"Stereotypes, after all, are the lazy person's way of dealing with the other. There's always a kernal of truth, there's always some part of the truth that can be revealed," Dyson pointed out. "The ingenuity of employing this kind of wolf-whistling is plausible deniability. 'How dare you believe that I meant that' Newt Gingrich says to brother Gregory on Meet the Press. And he has the constant drumbeat, here, of denying that he is the victimiser and instead plays the victim, and therefore when he evokes racial passion, and then we call him for it, he then makes himself out to be the victim and as a result of that he duplicates his effort. 

"On the one hand he's sending signals in a Morse-code kind of way, as Joan has suggested, maybe not even Morse code, straight-up explicit expression of racial sentiment on the one hand, and then on the other hand he gets how to play the victim, 'See how these black people are beating us up, the black president is doing us wrong.'"

To be sure, racial politics are only part of Newt's "I'm the victim here" mix. All manner of "others" are fair game in turn, with "liberal elites" always helping them run amok. Gingrich has always been a master of the grand counter-factual fantasy, far more sophisticated than your run-of-the-mill rightwing conspiracist, but ultimately similar in intent. Like the French aristocrats who created the modern conspiracist archetype - blaming the French Revolution on an imaginary, shadowy elite, the disbanded "Bavarian Illuminati", in order to absolve themselves of any fault - Newt loves inventive ways of standing reality on its head, the better to paint himself as both victim and hero.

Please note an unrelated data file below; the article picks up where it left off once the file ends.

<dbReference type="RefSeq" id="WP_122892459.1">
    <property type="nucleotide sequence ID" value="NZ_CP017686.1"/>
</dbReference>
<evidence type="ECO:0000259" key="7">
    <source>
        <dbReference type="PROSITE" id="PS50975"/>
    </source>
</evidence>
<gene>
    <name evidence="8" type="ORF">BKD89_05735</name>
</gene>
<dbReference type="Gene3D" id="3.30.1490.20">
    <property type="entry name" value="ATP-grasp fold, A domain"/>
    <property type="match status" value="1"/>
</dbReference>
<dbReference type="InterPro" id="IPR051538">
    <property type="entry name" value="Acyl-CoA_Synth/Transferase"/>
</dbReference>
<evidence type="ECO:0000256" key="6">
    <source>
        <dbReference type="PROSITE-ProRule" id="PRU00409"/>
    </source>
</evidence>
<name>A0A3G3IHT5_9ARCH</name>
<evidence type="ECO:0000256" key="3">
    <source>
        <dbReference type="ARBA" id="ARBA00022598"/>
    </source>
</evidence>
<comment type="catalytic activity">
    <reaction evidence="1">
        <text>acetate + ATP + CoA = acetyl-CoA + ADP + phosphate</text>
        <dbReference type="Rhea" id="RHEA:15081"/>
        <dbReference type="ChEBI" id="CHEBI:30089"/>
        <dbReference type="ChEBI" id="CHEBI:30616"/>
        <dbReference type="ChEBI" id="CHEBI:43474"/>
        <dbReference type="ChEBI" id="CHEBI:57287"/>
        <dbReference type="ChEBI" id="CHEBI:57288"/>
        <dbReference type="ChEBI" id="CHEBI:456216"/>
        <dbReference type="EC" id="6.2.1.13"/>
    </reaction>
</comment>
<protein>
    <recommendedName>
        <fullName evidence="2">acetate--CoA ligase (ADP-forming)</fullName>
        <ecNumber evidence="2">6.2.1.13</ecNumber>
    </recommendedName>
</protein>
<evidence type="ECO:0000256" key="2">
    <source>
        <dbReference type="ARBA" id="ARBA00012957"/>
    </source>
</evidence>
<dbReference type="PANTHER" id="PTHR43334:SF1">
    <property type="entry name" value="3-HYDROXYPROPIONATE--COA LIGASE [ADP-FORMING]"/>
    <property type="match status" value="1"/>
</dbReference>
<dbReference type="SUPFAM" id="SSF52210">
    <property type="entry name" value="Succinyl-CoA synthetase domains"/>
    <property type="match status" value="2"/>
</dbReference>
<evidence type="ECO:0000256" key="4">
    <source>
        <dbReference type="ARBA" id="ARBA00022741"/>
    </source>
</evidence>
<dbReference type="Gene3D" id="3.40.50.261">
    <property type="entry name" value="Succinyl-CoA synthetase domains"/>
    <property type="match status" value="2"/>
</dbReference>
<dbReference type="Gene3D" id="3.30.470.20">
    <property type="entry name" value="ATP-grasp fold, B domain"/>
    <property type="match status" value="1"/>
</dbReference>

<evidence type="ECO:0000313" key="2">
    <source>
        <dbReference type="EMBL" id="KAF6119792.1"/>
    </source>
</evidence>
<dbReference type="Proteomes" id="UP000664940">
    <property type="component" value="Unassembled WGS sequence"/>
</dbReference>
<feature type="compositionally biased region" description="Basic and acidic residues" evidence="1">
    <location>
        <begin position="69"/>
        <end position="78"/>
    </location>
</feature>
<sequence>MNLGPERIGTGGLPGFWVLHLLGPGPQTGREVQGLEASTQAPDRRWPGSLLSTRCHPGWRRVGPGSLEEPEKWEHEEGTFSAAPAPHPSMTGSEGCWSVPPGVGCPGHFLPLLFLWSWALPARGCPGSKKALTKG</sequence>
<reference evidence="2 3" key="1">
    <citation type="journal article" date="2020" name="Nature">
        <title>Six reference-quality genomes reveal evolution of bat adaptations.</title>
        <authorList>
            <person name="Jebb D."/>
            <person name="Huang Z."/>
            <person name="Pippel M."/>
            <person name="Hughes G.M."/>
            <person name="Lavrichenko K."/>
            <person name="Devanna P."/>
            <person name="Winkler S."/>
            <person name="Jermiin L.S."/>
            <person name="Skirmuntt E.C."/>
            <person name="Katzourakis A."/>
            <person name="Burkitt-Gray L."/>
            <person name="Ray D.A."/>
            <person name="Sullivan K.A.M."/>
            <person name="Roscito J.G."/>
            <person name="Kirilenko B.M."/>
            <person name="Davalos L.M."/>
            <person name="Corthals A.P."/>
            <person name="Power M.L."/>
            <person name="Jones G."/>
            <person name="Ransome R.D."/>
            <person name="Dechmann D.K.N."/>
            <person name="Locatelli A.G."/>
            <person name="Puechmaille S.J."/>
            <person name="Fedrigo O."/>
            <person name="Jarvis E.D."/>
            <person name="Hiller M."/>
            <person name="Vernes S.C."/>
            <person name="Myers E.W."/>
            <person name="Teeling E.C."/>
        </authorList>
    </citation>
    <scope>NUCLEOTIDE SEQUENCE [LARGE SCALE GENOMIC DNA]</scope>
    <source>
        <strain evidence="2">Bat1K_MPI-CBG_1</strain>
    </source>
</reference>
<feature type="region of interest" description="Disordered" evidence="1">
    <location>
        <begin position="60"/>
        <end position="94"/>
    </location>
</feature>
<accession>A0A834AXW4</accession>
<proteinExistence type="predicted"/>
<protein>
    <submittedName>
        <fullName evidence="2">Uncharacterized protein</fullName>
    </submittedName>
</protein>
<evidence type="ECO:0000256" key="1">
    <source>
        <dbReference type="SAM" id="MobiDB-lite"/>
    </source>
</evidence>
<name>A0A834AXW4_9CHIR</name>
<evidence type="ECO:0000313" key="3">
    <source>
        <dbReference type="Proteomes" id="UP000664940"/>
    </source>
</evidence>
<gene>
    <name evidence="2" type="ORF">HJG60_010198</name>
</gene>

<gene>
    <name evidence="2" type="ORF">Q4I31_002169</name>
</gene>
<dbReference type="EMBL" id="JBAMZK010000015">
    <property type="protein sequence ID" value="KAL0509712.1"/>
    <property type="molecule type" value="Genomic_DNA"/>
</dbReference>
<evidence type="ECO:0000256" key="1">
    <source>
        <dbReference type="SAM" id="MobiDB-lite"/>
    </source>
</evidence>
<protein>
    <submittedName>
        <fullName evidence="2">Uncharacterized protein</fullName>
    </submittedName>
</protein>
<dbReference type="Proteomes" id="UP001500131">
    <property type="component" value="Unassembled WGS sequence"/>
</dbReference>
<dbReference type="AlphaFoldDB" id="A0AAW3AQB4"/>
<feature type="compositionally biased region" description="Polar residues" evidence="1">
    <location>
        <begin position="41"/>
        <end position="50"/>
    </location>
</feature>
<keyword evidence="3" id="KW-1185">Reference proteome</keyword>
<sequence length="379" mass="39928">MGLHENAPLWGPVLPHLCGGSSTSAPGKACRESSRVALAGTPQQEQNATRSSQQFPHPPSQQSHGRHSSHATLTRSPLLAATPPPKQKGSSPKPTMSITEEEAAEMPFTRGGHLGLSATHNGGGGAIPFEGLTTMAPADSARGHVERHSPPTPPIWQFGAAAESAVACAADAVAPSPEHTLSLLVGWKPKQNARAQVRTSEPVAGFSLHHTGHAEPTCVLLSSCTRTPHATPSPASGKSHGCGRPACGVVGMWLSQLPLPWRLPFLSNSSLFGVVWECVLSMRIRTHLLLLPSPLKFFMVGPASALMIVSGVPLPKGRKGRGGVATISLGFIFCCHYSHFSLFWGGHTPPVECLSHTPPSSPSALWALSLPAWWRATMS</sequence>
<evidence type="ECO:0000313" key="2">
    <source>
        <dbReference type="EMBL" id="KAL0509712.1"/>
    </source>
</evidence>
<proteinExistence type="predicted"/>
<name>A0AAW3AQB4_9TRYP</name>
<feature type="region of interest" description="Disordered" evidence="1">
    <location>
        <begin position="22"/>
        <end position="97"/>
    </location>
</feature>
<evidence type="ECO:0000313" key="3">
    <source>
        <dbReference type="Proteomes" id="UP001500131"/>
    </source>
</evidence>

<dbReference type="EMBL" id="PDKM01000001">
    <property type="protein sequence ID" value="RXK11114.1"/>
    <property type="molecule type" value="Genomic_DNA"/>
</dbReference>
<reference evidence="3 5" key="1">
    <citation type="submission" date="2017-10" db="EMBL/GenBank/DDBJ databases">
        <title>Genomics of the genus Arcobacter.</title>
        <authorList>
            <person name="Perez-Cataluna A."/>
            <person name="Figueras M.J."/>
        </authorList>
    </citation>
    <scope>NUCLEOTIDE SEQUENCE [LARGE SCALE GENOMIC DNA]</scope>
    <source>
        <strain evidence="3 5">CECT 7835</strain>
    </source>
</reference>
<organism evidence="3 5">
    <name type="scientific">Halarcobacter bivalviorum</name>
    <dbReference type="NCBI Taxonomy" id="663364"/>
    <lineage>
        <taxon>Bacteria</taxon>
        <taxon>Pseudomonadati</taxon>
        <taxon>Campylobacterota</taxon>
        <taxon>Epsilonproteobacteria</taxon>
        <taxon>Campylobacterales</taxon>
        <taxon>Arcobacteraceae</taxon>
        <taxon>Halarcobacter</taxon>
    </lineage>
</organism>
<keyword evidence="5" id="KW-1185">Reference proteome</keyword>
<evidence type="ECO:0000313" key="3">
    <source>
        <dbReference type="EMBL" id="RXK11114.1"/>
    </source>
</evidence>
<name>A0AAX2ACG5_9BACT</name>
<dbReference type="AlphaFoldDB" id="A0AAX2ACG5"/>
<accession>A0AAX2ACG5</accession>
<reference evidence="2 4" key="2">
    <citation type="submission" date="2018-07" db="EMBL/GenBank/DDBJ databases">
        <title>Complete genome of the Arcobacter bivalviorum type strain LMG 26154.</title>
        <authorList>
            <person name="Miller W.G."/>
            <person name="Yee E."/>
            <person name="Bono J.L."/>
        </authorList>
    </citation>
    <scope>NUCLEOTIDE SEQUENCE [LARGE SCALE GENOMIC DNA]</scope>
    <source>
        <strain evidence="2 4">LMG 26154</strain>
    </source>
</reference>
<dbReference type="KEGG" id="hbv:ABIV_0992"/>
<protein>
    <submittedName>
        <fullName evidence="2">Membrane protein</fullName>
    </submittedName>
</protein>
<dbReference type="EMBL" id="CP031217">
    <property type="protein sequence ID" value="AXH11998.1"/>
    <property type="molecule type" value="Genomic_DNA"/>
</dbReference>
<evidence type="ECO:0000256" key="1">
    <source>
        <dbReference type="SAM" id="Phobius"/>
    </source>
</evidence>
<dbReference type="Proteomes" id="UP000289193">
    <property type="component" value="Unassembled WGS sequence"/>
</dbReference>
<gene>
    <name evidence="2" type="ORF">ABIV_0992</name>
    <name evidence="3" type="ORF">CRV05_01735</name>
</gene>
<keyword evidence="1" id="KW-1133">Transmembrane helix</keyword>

Gingrich loves weaving long, elaborate stories - as in the ten-part lecture series "Rebuilding American Civilisation" that he promulgated after becoming House Speaker in 1995. But he most enjoys the basic, all-American act of self-invention: re-creating himself as the eternal little-guy victim, the better to justify always being on the attack. Richard Nixon perfected this posture in college, and rode it all the way to the White House. But Gingrich had only contempt for Nixon.

"I think one of the great problems we have in the Republican party is that we don't encourage you to be nasty," Gingrich said in 1978, with the GOP still reeling from Watergate. "We encourage you to be neat, obedient, and loyal and faithful and all those Boy Scout words." He went on to blame Nixon specifically - "Tricky Dick", he of "enemies list" fame, for making the party too "nice."

Thirty-three years later, with GOP in disarray once again, the question occurs: Who's going to be the next Newt Gingrich? Who's going to accuse him of making the party too nice?

Paul Rosenberg is the Senior Editor of Random Length News, a bi-weekly alternative community newspaper.

The views expressed in this article are the author's own and no not necessarily represent Al Jazeera's editorial policy.